Tyson Fury's brutal domination of Deontay Wilder was consequential from each direction. It made him a champion — the heavyweight champion of the world. It was an introduction to an audience unfamiliar with today's boxing. It was a personal win years removed from suicidal thoughts and a lifestyle of drugs at 400 pounds. It was a paradigm-shifting, throwback to the golden age, face-of-the-genre victory.
Fury rode into the ring on a throne as the "Gypsy King." As one of the few recognizable fighters outside of boxing circles. He walked out wearing his opponent's blood splattered over his body. Wearing titles as the king of boxing, as the heir apparent to Floyd Mayweather.
Post-Mayweather, the second most well-known fighter, by default, was going to take the keys as the sport's biggest draw. This is what Canelo Álvarez did immediately upon Mayweather's retirement and return to retirement after his spectacle with Conor McGregor. Canelo rose in stature. He inked a massive, unheard of five-fight, $365 million deal with DAZN. And that is the extent of it. Canelo was the guy because no one else was. He has the qualities to be a star in boxing, which he is. He doesn't have the qualities to be a transcendent superstar at the pinnacle of the sport. Fury now does.
There are core traits a fighter must possess to resonate, cross over into the general sports conversation. This includes buzz-making, a unique personality, willingness to take on big fights, and being one of the top boxers in the world. That is a check, check, check, check for Fury. There are additional traits few fighters have that turn them into legends on levels comparable to the stars of the NFL and NBA. These fighters' appeal exceeds fight-day hype with week-long intrigue. These individuals are rare. Last night, boxing was handed one in Fury.
The 31-0-1 Fury is an all-around commanding heavyweight fighter. His personality has McGregor in it, but with goofy attributes making him far more likable. He's bizarre. He licks blood off the opposition. He dances around the ring as its a Broadway play. He sings songs after an emotional, legacy-altering battle with a man who took hurtful, personal shots at him. Tyson Fury is Tyson Fury, the quintessential boxing superstar.
If the sport was scripted, trying to find its torchbearer, the writing staff would start with a heavyweight. One that has never lost but has overcome fierce battles. The fighter would have a distinctive personality that is a mixture of arrogant and hilarious. Finally, the fighter would have baggage. It wouldn't be perfect, there would be negatives and wounds. There would be doubt. And there would be a dark, depressing period where the future is anything but promising and guaranteed. This fighter would look much like Fury does now.
In addition to his story, his arsenal, and his record, Fury is electrifying in the ring. Mayweather proved this isn't a prerequisite with his often dull, mechanical fighting style. However, Fury's adrenaline-filled, keep you on your feet fighting style is a substantial plus to his resume.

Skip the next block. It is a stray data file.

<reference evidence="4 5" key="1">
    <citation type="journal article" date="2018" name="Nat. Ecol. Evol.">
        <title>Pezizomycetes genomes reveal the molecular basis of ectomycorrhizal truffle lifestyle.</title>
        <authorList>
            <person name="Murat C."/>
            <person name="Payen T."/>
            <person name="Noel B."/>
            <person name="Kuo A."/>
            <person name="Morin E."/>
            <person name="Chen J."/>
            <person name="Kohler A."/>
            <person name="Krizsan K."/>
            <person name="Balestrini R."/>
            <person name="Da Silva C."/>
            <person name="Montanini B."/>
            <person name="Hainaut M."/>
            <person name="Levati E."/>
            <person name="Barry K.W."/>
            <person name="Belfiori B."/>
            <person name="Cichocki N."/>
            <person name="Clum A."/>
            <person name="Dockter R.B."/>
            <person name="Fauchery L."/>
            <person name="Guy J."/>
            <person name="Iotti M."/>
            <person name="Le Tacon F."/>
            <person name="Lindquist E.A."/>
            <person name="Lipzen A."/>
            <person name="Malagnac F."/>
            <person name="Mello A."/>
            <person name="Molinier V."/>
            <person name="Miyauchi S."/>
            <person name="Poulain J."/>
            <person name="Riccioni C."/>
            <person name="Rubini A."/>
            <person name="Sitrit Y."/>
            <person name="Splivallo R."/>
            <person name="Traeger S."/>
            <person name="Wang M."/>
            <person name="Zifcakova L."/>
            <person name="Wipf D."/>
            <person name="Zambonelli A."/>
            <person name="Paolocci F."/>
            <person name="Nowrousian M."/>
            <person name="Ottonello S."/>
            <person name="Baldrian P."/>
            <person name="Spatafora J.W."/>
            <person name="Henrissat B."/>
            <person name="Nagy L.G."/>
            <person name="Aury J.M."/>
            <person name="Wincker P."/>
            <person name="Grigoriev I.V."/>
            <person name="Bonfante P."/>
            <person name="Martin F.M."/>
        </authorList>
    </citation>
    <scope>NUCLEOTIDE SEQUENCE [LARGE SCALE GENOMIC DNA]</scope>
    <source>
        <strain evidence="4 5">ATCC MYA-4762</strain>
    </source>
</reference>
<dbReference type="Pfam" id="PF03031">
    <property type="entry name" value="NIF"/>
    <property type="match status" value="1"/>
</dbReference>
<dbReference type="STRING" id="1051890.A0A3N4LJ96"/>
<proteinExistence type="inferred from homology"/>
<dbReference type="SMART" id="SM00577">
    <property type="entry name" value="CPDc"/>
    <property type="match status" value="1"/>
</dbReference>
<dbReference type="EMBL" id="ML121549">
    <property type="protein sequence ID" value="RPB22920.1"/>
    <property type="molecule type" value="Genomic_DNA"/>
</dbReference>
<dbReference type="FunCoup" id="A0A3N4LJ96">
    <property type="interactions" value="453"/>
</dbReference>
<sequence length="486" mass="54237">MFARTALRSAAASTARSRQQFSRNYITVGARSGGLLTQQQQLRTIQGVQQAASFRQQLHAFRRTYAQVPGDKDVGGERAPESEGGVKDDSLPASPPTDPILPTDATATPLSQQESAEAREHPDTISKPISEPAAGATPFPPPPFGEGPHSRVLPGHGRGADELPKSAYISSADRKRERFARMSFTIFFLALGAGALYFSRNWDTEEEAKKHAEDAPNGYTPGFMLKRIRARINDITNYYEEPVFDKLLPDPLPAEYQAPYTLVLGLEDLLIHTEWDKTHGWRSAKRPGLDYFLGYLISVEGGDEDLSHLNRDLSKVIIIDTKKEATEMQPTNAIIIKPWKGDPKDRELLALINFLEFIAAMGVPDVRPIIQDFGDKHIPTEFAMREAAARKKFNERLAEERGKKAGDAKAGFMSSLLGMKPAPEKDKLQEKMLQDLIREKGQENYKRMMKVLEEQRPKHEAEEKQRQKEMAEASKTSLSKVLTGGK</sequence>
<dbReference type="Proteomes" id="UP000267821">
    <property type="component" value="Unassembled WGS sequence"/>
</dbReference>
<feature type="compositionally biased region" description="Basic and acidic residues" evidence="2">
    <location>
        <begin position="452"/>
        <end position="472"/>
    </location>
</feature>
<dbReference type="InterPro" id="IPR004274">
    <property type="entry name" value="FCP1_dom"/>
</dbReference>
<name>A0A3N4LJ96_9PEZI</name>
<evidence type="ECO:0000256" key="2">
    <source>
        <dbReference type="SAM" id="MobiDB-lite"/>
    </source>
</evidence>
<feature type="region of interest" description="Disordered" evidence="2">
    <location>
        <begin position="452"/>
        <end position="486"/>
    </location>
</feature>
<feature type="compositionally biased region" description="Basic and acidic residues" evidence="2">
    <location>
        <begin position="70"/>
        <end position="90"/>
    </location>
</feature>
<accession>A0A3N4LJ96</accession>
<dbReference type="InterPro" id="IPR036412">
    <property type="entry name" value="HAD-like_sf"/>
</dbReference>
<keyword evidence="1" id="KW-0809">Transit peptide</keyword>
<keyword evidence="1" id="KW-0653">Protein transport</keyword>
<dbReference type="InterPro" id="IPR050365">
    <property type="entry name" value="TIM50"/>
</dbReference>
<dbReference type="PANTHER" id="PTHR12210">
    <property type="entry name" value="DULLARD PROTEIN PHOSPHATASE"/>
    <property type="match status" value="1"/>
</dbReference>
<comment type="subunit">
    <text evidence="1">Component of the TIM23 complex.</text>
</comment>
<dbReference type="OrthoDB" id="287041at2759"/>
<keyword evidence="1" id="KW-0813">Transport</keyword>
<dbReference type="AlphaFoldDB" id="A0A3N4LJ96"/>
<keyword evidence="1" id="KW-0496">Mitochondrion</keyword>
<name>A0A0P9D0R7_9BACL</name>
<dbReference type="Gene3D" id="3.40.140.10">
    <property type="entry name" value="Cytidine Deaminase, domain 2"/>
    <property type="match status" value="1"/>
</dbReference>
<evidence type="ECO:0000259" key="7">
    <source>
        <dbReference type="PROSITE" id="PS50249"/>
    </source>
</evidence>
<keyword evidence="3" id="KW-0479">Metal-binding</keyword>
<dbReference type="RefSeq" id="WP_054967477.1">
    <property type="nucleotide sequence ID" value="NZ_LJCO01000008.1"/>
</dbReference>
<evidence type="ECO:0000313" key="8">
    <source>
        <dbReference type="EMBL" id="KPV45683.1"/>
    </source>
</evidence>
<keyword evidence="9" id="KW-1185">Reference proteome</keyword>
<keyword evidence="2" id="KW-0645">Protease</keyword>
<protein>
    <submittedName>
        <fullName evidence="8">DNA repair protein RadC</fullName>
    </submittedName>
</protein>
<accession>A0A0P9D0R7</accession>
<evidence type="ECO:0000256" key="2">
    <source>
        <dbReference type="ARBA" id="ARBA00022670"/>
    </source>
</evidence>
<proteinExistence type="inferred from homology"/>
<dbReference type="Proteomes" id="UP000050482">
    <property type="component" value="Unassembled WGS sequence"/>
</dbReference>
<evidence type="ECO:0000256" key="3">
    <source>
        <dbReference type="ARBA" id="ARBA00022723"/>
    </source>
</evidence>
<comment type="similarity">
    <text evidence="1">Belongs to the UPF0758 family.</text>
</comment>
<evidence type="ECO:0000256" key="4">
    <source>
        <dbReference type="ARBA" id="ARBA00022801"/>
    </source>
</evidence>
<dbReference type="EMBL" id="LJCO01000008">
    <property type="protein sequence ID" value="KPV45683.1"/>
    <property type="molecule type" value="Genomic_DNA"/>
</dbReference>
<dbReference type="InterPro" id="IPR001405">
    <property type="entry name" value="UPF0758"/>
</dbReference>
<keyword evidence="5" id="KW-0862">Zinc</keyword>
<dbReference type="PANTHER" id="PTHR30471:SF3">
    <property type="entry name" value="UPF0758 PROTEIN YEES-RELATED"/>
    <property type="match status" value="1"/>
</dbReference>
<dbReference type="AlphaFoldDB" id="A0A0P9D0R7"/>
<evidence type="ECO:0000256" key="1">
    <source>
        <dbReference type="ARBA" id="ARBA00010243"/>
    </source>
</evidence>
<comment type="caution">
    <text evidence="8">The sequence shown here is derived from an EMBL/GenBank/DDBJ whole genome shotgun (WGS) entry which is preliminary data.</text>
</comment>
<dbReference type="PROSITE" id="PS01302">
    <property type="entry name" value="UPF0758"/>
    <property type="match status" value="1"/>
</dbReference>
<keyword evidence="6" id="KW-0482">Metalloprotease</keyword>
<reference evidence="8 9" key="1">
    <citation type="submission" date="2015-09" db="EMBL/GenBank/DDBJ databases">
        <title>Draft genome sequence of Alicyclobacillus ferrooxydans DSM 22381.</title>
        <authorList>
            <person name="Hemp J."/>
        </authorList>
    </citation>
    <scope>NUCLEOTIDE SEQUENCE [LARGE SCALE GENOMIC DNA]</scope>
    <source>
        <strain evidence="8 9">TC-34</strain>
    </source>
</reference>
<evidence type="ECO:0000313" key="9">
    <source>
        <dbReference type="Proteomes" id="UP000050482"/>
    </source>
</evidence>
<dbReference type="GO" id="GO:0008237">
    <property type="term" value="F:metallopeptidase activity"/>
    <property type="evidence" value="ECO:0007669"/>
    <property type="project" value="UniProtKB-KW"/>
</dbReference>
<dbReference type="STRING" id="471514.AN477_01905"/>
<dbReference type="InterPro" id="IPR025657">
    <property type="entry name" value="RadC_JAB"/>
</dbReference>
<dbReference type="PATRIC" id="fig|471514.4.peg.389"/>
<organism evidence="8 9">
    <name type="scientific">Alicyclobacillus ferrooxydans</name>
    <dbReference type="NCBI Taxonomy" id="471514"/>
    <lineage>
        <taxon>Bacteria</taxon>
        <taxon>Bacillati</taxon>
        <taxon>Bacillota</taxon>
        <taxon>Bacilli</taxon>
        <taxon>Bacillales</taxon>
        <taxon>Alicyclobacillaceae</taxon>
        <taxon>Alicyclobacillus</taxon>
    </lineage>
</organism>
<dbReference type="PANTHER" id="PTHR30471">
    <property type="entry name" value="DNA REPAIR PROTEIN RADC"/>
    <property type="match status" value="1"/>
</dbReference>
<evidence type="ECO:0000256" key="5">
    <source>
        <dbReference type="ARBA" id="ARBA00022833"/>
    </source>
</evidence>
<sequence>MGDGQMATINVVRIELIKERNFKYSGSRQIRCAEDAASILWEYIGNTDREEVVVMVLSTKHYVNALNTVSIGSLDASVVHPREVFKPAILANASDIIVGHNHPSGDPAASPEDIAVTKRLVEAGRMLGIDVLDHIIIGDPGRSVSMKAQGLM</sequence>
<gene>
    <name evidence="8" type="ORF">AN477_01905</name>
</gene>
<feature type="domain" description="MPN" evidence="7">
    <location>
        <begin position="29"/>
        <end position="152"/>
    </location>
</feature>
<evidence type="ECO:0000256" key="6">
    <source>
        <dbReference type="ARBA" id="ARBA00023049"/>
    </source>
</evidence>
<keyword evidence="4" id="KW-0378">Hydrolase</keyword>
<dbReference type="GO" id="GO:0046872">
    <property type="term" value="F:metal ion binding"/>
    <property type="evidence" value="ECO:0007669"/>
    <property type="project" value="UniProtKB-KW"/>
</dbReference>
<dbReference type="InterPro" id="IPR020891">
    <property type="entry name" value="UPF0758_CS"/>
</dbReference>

Fury is not going to be the attraction that was his predecessor. Mayweather is the pay-per-view king. Two of his fights eclipsed four million buys. A draw from the judges is also attached to Fury's record preventing an unblemished career. (Though, he was robbed against Wilder the first time and should have been awarded the win.)
There isn't going to be another "Money" Mayweather, but there doesn't need to be. Fury has pluses Mayweather didn't. Which include, and this can't be understated, fighting as a heavyweight. Fury also has ESPN's muscles behind him. While playing the heel role led to an unprecedented amount of buyers purchasing Mayweather's fights — to watch him lose — clearly worked, there are benefits of being the good guy. Unlike, Mayweather, Fury has a rival and could add another. Mayweather and Manny Pacquiao was the rivalry that never was. Fury has his Frazier in Wilder and Anthony Joshua is looming.
Of course, Fury's reign and position could be short-lived if he walks away from the fight game after his current deal is up. Last week, Fury told ESPN's Ariel Helwani he's considering it. While predicting where his heart is would be reckless, at 31, I'd bet on Fury's career not concluding that quickly.
Fury's win over Wilder supplanted him ahead of Canelo in boxing, but will it over the rest of combat sports? Meaning Conor McGregor. I'd go yes — soon.
Throughout boxing's in-depth, prestigious history, the rest of combat sports were irrelevant — that is no longer the case. While the UFC hasn't replaced boxing, like some said it would, McGregor has been combat sport's biggest start since Mayweather. It hasn't even been close. The trash-talking, wildly entertaining mix martial artist has undoubtedly trumped Canelo in the race. McGregor's matchup with Khabib Nurmagomedov drew 2.4 million pay-per-view buys. The 1.3 million buys with Gennady Golovkin is the highest Canelo has drawn as the A-side. As the B-side, Canelo-Mayweather drew 2.2 million. Comparatively, Mayweather-McGregor recorded 4.3 million buys.
Fury has work to do to decisively surpass McGregor. Though, he is on pace to do so as a more relatable and enjoyable fighter. Additionally, Fury, whose talking skills are on par with McGregor's, is better at his sport than McGregor is at his. McGregor has always been more fun than he has been great.
Tyson Fury is the heavyweight champion of the world. That title used to mean something. It carried weight. It was what "the best basketball player in the world" meant now. Times have changed. Fury isn't Muhammad Ali. He isn't Mike Tyson. He's Fury, which is what boxing dreamed of having in 2020.